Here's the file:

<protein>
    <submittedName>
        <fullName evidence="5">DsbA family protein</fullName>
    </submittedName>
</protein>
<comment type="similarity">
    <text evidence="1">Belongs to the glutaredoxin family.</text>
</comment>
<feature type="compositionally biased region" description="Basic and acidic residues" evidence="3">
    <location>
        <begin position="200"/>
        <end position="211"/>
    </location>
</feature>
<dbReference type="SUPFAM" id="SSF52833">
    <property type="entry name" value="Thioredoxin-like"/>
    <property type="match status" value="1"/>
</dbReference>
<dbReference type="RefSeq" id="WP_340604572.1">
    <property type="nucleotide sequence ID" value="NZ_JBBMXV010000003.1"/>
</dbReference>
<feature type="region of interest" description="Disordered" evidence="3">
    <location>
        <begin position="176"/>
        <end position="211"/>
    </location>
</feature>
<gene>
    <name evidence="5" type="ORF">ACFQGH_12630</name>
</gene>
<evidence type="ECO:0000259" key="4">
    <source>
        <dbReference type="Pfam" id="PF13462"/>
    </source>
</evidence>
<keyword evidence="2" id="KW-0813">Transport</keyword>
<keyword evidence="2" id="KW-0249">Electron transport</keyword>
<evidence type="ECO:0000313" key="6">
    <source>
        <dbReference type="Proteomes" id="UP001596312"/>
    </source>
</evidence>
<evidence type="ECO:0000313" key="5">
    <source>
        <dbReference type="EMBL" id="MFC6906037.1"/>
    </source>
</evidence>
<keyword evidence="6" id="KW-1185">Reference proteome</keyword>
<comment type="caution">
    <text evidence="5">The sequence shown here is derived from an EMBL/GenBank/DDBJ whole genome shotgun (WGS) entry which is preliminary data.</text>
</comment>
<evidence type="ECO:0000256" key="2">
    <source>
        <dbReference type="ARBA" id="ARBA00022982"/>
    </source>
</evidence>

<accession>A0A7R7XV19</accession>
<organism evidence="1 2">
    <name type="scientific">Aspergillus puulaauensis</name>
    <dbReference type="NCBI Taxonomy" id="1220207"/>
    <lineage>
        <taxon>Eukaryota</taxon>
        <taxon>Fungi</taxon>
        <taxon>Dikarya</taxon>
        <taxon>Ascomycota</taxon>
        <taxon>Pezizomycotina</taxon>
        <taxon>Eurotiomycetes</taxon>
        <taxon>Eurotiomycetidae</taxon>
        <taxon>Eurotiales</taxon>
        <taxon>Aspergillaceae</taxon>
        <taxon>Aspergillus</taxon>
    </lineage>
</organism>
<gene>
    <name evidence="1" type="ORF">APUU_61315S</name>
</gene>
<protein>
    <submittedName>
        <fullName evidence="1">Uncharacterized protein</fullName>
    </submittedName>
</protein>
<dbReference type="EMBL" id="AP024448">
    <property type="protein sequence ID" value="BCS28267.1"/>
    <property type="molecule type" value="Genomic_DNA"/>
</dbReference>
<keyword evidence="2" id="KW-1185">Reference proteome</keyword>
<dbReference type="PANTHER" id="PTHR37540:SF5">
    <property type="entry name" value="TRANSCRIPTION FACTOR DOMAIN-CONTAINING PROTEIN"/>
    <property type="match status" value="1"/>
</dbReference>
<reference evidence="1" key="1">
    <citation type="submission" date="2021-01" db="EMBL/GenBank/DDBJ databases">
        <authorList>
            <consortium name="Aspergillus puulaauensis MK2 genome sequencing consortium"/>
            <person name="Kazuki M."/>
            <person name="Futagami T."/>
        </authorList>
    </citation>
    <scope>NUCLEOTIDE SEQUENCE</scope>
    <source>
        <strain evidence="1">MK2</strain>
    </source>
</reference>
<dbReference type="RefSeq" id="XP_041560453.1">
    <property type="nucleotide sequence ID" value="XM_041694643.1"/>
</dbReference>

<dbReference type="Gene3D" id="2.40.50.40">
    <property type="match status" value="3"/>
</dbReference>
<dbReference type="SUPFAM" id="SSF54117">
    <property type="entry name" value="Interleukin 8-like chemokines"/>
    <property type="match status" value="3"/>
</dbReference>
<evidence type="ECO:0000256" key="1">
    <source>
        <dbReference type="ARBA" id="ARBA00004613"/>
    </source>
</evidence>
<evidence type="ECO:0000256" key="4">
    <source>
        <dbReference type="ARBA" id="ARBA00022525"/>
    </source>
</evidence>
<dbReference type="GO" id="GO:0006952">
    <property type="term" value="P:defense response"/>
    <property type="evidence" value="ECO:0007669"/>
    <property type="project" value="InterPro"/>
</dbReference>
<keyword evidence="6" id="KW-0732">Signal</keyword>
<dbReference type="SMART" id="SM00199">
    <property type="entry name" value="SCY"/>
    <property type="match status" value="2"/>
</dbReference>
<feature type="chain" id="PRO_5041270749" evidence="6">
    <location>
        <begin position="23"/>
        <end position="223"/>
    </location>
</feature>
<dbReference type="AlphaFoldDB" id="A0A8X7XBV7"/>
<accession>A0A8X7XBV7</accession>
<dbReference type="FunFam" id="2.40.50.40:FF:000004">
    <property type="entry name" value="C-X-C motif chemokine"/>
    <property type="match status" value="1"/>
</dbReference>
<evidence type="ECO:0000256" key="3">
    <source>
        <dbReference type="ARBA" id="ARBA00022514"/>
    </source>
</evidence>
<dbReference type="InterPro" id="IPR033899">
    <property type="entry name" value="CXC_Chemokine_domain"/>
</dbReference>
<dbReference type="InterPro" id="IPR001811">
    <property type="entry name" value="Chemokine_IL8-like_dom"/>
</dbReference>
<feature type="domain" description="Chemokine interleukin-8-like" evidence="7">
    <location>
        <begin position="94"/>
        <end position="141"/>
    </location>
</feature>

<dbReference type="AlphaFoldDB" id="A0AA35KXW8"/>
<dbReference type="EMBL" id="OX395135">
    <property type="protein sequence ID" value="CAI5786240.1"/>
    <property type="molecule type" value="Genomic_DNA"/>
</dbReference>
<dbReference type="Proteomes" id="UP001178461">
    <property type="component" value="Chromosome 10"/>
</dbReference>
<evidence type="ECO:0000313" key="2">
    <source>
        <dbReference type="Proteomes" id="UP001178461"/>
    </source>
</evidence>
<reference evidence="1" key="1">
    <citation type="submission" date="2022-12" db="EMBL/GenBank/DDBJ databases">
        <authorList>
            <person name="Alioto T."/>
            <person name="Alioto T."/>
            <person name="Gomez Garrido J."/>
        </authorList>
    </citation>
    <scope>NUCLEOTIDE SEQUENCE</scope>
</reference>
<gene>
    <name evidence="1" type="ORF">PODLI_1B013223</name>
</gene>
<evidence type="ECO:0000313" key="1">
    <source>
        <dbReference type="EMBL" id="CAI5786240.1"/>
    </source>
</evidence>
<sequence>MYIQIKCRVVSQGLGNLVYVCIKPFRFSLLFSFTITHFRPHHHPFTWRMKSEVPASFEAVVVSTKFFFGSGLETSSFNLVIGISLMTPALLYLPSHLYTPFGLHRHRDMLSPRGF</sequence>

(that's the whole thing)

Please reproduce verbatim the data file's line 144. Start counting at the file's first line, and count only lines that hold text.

    <property type="match status" value="1"/>